Tools

Scout officials discuss procedures in place to help protect youth

By NICOLE PITT

Last week, 1,200 cases involving people who were banned from the Boy Scouts of America were made public following a ruling by the Oregon Supreme Court.

Now, local Scout Officials want to ensure uneasy parents that the ineligibility lists that came from those cases, and procedures that the scouting organization has in place, work to protect and keep safe the children involved in the organization.

There were five local cases out of those 1,200 released last week and not all of the records involved sexual abuse. Some of them were just claims of inappropriate behavior.

The local cases, dating back to the 1960s and 1970s, were from Oneida, Uitca, Vernon Center, Boonville, and Lee Center. One file even states that a Commander and members of the New York State Police, who were active in the scouting organization at the time, helped keep one of the cases quiet from the public.

Now, scout officials are working to maintain the trust of parents and let them know scouting and the scouts are safe.

"We are very proactive in what we do in terms with our volunteers. in terms of making sure that they are the appropriate people to work with our youth," said Michael Donaghue, Scout Executive of the Revolutionary Trails Council, the Scouting group in the Mohawk Valley.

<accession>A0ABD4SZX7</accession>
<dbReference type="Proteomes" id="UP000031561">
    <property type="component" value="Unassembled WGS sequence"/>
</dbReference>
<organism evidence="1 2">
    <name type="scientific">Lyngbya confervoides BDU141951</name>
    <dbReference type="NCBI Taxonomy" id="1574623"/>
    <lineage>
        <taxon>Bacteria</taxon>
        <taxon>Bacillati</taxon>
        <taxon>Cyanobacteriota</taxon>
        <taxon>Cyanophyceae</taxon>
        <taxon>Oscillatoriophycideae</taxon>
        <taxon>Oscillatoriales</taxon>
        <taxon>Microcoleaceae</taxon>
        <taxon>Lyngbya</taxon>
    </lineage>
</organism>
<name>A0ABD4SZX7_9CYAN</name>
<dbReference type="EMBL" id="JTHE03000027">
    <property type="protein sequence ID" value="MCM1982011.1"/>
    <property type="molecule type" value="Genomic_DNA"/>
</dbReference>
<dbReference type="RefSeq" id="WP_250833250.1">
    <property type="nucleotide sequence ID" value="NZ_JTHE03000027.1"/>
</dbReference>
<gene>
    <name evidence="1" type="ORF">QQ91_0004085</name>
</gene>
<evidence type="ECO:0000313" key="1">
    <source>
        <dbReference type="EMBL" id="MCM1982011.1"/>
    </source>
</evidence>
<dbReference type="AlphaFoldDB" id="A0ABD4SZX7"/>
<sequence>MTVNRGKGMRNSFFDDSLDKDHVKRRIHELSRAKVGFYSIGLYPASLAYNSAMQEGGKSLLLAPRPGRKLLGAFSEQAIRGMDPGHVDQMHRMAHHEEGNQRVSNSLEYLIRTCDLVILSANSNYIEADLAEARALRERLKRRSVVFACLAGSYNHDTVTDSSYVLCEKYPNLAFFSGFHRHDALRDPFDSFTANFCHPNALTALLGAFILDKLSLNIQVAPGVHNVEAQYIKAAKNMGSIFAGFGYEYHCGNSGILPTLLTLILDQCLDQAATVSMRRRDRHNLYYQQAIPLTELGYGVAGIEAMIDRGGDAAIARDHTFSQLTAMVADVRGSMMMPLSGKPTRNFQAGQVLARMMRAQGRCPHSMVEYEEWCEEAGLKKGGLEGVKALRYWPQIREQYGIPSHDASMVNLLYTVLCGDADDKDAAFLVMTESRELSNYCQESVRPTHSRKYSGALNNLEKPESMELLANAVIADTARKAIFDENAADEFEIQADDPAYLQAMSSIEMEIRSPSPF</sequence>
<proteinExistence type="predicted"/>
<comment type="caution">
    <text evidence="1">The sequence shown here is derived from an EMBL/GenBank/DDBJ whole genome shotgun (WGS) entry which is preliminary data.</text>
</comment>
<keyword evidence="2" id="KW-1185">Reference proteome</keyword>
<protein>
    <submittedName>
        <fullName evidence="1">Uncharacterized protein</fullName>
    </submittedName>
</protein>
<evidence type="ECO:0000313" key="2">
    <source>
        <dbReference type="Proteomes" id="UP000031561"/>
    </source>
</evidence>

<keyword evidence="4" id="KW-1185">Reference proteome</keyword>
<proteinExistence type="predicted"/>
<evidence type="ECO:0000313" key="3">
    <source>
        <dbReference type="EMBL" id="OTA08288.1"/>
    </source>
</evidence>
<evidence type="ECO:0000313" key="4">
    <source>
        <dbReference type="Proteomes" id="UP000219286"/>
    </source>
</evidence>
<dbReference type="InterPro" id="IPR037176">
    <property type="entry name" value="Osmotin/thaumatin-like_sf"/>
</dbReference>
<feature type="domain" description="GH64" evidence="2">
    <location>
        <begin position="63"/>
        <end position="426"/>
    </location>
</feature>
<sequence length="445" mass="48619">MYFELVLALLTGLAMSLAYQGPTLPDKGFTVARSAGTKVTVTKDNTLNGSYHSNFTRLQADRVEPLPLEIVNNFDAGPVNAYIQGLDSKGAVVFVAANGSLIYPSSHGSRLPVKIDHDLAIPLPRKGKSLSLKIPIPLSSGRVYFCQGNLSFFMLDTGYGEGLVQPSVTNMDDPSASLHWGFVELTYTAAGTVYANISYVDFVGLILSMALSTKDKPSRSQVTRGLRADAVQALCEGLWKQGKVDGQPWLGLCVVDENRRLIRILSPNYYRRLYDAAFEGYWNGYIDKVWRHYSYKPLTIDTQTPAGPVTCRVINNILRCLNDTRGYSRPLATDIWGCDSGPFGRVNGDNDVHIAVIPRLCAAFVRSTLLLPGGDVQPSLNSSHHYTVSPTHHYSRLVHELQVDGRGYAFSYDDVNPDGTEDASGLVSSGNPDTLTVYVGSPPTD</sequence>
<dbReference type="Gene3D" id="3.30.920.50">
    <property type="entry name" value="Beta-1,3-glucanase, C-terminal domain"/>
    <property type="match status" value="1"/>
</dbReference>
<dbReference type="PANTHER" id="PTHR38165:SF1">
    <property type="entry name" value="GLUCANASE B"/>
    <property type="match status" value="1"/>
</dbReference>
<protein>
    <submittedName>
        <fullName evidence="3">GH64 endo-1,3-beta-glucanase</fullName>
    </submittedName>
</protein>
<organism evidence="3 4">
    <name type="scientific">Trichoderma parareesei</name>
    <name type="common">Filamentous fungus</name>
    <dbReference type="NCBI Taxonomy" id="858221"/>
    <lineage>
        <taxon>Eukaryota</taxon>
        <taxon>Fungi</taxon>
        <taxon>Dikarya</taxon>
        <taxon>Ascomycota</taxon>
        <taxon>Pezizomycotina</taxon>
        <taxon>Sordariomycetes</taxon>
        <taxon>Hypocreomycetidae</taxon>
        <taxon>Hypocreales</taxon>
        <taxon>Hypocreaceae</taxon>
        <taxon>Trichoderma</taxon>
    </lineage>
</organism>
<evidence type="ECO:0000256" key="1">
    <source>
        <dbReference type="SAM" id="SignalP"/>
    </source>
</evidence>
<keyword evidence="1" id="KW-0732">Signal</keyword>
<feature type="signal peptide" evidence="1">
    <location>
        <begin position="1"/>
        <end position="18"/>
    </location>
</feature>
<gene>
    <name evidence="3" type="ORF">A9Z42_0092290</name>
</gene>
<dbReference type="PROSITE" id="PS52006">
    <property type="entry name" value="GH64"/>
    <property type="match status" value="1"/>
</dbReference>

Donaghue says that four out of the five cases locally went to court and were found guilty. He says the fifth person didn't break any laws, but in the eyes of the Boy Scouts organization, was acting inappropriately.

"What's important here is that all of our leaders, regardless of whether they are related to scouts or not, we have them go through a thorough check, a criminal background check and a complete training," Donaghue said. "And there's just a number of different steps that they are going to have to go through to ensure that they are the type of leader that we are going to want for our children."

Over the years, the Boy Scouts of America has been recognized for the steps it takes to protect the children - standards that are upheld to the highest level within the Revolutionary Trails today.

"I can't speak for the actions that were taken by the individuals back then, but I can assure you right now that we work with the authorities if there is ever a suspicion in our current situation and we'll do everything in our power to protect our youth," Donaghue said.

He adds that there will be no changes in policies locally and that the Scouts will continue to follow the rules and procedures set in place at the national level.

What's On